The Utah Jazz Have Found Their Rhythm Again

Second verse, same as the first.

The West is a clusterfuck. Two of the top contenders (Denver and OKC) are trying to course correct through late-season swoons. Two prospective contenders coming into the year (the Lakers and Pelicans) have seen their respective seasons implode in spectacular fashion. The standings seem to spit out a totally different permutation every other day. Through it all, for the second straight season, the Utah Jazz have overcome a lousy first half of the year and put themselves in position to do some damage in the playoffs.

One could be forgiven for thinking this group of Utah players enjoys digging itself out of holes of its own creation. In 2017-18, the Jazz fell as low as 19-28 in late January before flipping the switch and finishing a dominant 29-6 to climb all the way up to the 5-seed in the West. They finished 16th in the league in Offensive Rating, 2nd in Defensive Rating, and 4th in SRS (Simple Rating System, a single metric which accounts for both point differential and strength of schedule).

This season is like the movie sequel that tries to run back all the plot points from the original. [It’s basically “The Hangover 2: Salt Lake City,” a title which contains almost as much cognitive dissonance as a basketball franchise called the Utah Jazz. But I digress.] Once again struggling out of the gate, Utah at one point fell as low as 14th in the West, and after a loss to Toronto on New Years’ Day, was sitting at 18-20 in a conference where it took 47 wins to crack the playoff field the previous year. Then — a little sooner this time — the switch flipped again. The Jazz have gone 18-7 since, and the numbers tell a familiar story: 18th in Offensive Rating, 3rd in Defensive Rating, and 6th in SRS.

There are good reasons to believe the upward trend will continue. As of this writing, the Jazz have faced the league’s second-toughest schedule, but their remaining schedule rates as the easiest in the league with a bullet. Remaining opponents have only a .412 winning percentage, and the only teams currently sitting above .500 they will face are OKC, Sacramento, Denver, and the Clippers, three of which are home games. They would have to go at least 14-5 over the closing stretch after a puzzling loss to New Orleans at home on Monday, but 50 wins isn’t out of the question. Currently sitting at 6th in the West, their fortunes could swing quite a bit in either direction — they are only 3 games behind Portland/OKC for the 3-seed and one game ahead of San Antonio in 8th — but all signs point to things getting better before they get worse.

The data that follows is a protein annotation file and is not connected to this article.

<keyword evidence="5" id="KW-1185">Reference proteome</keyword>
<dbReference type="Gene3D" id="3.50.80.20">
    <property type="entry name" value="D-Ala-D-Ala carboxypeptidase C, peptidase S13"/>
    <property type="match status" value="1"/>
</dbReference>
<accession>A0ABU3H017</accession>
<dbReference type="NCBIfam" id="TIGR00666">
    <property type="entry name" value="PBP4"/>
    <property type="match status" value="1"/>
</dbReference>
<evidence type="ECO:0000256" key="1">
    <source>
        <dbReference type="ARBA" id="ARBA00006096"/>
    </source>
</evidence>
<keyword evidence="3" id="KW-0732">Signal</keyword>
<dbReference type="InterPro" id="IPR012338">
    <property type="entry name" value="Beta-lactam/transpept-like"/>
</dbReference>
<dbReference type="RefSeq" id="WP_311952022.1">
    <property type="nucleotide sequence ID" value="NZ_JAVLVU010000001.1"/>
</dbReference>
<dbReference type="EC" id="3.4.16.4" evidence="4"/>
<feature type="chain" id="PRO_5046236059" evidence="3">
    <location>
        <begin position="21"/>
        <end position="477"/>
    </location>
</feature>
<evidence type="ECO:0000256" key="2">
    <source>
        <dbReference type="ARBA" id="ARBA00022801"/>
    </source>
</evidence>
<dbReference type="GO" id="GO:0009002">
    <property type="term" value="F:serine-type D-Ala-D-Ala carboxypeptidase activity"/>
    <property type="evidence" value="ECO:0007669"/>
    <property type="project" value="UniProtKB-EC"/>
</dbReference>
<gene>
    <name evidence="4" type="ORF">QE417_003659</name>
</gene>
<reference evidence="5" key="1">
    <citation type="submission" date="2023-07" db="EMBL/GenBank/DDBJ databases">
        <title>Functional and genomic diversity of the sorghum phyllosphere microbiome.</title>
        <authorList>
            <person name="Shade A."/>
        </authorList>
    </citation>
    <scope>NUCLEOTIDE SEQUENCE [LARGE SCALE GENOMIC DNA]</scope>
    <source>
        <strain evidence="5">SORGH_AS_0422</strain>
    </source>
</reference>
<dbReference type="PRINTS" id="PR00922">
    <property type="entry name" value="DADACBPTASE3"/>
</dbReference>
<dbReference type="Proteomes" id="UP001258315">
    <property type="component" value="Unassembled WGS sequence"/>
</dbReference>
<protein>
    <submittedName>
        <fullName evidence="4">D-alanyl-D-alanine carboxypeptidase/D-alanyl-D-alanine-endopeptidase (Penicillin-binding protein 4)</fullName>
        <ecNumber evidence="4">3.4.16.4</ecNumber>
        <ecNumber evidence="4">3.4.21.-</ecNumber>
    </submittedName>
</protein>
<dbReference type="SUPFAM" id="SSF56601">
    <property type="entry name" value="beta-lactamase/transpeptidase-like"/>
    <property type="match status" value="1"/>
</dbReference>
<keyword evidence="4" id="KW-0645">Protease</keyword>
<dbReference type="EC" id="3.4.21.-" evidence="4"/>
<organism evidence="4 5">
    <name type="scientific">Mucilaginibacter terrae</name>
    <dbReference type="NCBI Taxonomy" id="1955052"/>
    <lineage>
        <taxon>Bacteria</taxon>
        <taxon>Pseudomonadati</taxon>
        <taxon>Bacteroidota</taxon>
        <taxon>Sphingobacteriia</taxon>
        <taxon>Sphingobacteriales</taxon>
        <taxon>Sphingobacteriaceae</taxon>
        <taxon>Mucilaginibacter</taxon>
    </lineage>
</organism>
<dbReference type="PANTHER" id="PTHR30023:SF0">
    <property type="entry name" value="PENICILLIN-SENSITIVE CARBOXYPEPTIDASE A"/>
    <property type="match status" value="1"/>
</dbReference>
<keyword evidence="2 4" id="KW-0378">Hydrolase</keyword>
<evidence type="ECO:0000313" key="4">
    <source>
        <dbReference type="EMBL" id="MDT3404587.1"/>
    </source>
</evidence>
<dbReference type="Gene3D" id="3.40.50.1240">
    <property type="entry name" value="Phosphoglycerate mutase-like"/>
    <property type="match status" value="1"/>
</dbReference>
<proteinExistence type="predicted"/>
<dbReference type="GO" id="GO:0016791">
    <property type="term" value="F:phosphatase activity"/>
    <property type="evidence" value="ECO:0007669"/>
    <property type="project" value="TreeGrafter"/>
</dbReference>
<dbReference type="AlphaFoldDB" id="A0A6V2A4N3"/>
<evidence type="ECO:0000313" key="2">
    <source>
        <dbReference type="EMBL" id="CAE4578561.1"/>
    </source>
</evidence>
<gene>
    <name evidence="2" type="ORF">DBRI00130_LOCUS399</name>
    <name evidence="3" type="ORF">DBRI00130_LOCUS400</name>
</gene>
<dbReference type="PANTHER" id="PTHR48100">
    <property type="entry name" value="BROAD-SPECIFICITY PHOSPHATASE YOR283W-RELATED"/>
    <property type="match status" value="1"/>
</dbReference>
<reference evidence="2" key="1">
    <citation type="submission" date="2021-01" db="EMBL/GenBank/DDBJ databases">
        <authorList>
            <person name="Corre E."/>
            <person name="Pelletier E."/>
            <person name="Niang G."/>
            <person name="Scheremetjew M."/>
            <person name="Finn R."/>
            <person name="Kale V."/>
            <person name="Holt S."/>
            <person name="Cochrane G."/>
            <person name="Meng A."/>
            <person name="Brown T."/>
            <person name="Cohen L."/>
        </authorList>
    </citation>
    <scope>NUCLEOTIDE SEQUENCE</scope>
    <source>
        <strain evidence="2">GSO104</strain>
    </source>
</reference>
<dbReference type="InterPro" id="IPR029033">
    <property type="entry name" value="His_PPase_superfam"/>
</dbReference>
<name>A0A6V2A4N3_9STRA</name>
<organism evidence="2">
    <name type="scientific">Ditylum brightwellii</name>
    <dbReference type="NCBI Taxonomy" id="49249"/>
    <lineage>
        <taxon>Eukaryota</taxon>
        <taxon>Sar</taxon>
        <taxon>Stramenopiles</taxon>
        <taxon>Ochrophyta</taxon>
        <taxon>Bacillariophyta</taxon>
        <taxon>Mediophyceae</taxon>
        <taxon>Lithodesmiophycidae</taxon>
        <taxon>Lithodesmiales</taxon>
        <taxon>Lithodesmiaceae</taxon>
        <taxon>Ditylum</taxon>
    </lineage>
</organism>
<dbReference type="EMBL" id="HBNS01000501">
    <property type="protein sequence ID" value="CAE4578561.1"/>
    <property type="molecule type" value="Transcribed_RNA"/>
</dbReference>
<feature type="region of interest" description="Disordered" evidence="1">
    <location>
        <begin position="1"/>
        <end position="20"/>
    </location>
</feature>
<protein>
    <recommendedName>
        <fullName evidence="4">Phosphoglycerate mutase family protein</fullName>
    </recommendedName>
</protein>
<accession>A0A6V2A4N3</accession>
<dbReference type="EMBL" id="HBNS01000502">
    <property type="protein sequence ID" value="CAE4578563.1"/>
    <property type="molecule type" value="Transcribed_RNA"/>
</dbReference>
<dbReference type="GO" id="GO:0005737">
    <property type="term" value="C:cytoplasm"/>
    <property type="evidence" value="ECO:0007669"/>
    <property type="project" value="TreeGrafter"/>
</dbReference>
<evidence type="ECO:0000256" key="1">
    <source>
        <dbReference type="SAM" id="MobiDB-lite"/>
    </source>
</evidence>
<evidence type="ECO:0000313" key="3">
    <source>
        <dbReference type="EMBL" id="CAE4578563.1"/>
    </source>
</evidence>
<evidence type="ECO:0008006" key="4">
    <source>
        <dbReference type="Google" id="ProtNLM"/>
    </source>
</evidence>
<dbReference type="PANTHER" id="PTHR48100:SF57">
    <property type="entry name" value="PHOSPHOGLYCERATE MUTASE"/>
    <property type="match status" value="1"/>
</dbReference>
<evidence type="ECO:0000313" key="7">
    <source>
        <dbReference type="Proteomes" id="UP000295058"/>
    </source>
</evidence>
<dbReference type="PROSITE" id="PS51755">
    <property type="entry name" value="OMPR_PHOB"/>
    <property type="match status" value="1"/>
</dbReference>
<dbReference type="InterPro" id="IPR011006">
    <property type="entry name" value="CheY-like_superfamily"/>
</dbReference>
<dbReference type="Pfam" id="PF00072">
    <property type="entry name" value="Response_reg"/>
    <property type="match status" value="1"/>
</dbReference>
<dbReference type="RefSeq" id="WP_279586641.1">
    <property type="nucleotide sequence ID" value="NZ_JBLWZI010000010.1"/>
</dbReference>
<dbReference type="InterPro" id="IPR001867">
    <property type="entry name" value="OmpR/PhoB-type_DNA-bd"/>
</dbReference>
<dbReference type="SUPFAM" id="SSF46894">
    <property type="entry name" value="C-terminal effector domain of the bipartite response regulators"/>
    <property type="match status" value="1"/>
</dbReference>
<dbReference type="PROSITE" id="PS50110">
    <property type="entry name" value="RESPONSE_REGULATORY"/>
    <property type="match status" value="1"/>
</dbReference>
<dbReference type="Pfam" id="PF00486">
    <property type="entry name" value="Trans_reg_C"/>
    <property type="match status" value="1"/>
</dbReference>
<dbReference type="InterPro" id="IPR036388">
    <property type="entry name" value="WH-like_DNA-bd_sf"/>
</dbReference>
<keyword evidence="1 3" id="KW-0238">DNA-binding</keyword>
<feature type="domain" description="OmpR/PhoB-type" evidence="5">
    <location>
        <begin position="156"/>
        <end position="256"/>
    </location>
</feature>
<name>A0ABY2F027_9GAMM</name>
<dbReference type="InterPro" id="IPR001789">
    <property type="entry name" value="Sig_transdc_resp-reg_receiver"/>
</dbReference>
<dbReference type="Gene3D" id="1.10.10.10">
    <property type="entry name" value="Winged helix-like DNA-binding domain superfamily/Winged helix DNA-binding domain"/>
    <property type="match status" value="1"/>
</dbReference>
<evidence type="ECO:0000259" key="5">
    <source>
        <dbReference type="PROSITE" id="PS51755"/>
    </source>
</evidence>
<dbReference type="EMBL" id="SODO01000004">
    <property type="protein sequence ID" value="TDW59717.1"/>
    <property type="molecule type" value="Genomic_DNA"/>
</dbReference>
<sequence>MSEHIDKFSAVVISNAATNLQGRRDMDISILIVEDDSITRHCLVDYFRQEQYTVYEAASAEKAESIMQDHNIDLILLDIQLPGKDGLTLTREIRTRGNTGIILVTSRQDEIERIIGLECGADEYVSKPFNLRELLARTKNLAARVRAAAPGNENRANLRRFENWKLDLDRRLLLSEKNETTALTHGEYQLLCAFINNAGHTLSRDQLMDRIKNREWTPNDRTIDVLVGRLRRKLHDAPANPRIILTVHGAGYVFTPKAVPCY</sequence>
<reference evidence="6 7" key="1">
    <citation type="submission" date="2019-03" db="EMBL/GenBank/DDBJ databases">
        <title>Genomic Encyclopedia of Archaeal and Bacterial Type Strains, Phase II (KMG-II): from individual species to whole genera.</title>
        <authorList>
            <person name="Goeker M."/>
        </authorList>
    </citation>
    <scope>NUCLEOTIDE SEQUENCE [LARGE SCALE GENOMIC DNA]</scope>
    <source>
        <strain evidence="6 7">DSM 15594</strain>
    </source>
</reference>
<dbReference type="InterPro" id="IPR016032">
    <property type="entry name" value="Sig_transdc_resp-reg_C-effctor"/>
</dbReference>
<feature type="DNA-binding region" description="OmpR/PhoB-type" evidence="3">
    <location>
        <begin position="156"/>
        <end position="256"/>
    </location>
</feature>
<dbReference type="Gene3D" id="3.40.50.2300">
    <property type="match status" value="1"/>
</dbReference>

The hardcore fans know this already, but just so everyone is on the same page: Rudy Gobert is a freaking STUD, and he absolutely should have been an All-Star this year. [Yes, I know to add someone you have to take someone away, and I would have been fine with him making it over any one of Klay Thompson, Karl-Anthony Towns, or LaMarcus Aldridge. If the NBA would just do the right thing and get rid of conference designations for picking All-Stars, we wouldn’t even be having this conversation.] Gobert suffered among voters because he isn’t putting up the big scoring numbers of some other stars (15.3 ppg) and because the team started slowly, but in terms of impact, it is a joke he wasn’t in Charlotte this year. Look, I know the metrics can sometimes be misleading, but when you look at the sort of company he keeps statistically, it’s eye-popping:

Field Goal Percentage: .648 (1st in NBA)

Free Throw Attempts: 398 (9th in NBA)

Rebounds Per Game: 12.9 (4th in NBA)

Blocks Per Game: 2.2 (5th in NBA)

Player Efficiency Rating: 24.3 (14th in NBA)

True Shooting Percentage: .670 (2nd in NBA)

Effective Field Goal Percentage: .648 (tied, 1st in NBA)

Individual Offensive Rating: 132.1 (1st in NBA)

Individual Defensive Rating: 100.9 (5th in NBA)

Win Shares: 10.8 (3rd in NBA)

Win Shares Per 48 Minutes: .261 (2nd in NBA)

Box Plus/Minus: 7.0 (8th in NBA)

Value Over Replacement Player: 4.5 (tied, 7th in NBA)